“They have pretty names,” I say: “Lark in the Morning, Musician’s Friend, By the Sword and Song, and Peddler. They arrive as ‘catalogs’, misspelled, missing the ‘u’ and ‘e’. The pictures are pretty, but the information they contain is no good. I suspect that the instruments they are peddling are also missing some vital element, like a trill key, or a mouth plate.”

Well, that’s what I mean to say, “mouth plate,” but out comes “mouth palate” because I’m nervous talking to her about mouths or lips and teeth. How can you not talk about these things if you talk about the flute?

The social worker’s face twitches. The silvery scar on her lip quavers and forms a ragged fish tail. I have embarrassed her. I feel bad. I can’t stop talking even though I should say sorry.

“The catalogues contain chanters and bodrhans too, which are pretty in a Celtic way, but I do not want to replace my flute with anything but a flute. The next catalogue has junky beginner models with ambitious names like Pearl and Jupiter. I know those flutes. Students play them. Beginner models. They would serve better as porridge stirrers.”

I’m gabbling. I can’t stop.

“One catalogue has pictures of bagpipes, dressed in daunting tartan. That fabric: nylon. Ugh! Doubly daunting. I don’t like nylon. I’m so glad my uniform is made of wool.”

Today I wear shorts and a spaghetti-strap top. The social worker in her crimplene frock and nylon pantyhose envies me. After today’s session I’ll write in my journal that the social worker is a suicide risk.

“But I’m going back to work, I’m going to . . .”

I wish I knew which body of water splashes below the old man’s house. I stood on his deck while Theodor paid him. I looked through the slatted beams and saw jellyfish in the water below. If there were jellyfish, it had to be an ocean, but the old man said it was a lake. What happens to the house when the tide rises, I wondered. What happens to the flutes when the jellyfish chant? A dog in the old man’s parrot cage answered in the old man’s voice, “Scales and long notes, scales and long notes . . .”

After we took home the ancient flute made by Rudall & Carte, I discovered another instrument hidden inside it. I couldn’t understand why the old man had done that. I tried to figure out how to slide the inner flute out, piece by piece. It was like a camper’s fold-up walking stick.

Back in the car after seeing the social worker, I drive along the beach. Waves lap against the passenger door and I wonder how the ocean has moved to the Highveld.

I unpack my instrument.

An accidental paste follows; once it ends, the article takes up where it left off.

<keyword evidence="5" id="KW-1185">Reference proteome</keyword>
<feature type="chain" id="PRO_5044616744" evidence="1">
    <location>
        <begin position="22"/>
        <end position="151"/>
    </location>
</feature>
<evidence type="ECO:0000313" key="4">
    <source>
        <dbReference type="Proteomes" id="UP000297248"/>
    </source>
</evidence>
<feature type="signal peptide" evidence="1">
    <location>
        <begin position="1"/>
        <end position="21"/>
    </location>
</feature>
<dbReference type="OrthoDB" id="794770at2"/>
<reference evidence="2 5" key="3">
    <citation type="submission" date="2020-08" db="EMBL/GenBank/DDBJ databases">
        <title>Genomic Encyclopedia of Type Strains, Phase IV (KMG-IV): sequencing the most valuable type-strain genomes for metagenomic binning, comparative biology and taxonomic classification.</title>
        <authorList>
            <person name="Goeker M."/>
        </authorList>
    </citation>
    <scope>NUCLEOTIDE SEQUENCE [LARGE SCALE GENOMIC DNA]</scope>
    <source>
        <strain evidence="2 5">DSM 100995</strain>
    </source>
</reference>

One, two,
           three-four-five,
           once I caught a fish alive.

King Jesus has little to say. In a voice that comes from the bottom of the ocean I hear, “Scales and long notes, scales and long notes.”

Copyright © 2007 by Liesl Jobson

"Diver's Flowers" first appeared in Twist, an anthology of short stories by South African women writers (Oshun, 2006)

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Liesl JobsonLiesl writes:
"I knew I'd lost the battle when—" was the prompt for a writing competition. The text that emerged is an account of my time in the South African Police Band, Soweto, where my flute was stolen from a locked area. A fellow officer was arrested, but my instrument was gone and the suspect was released. At the same time, my daily access to my children was reduced to weekend access. I was consumed with anxiety and grief at the diminished contact with them. This story weaves real events, dream fragments, and imagined possibilities together in an attempt to process my sorrow.

Liesl Jobson lives in Johannesburg, South Africa. Her work appears in Chimurenga, The Southern Review, Mississippi Review, Fifth Wednesday, The Rambler, Literary Mama, and anthologies: Twist (Oshun), Open (Oshun), African Compass (New Africa Books), Letters to the World (Red Hen Press), and White Ink (Demeter Press). She received a 2007 Community Publishing Project grant from South Africa's Centre for the Book, the 2005 Ernst van Heerden Creative Writing Award from Wits University, and a special mention in the 2007 Pushcart Anthology. Her collection of poems, Grace Note, and her collection of flash fiction and prose poems, 100 Papers, will be published in 2008.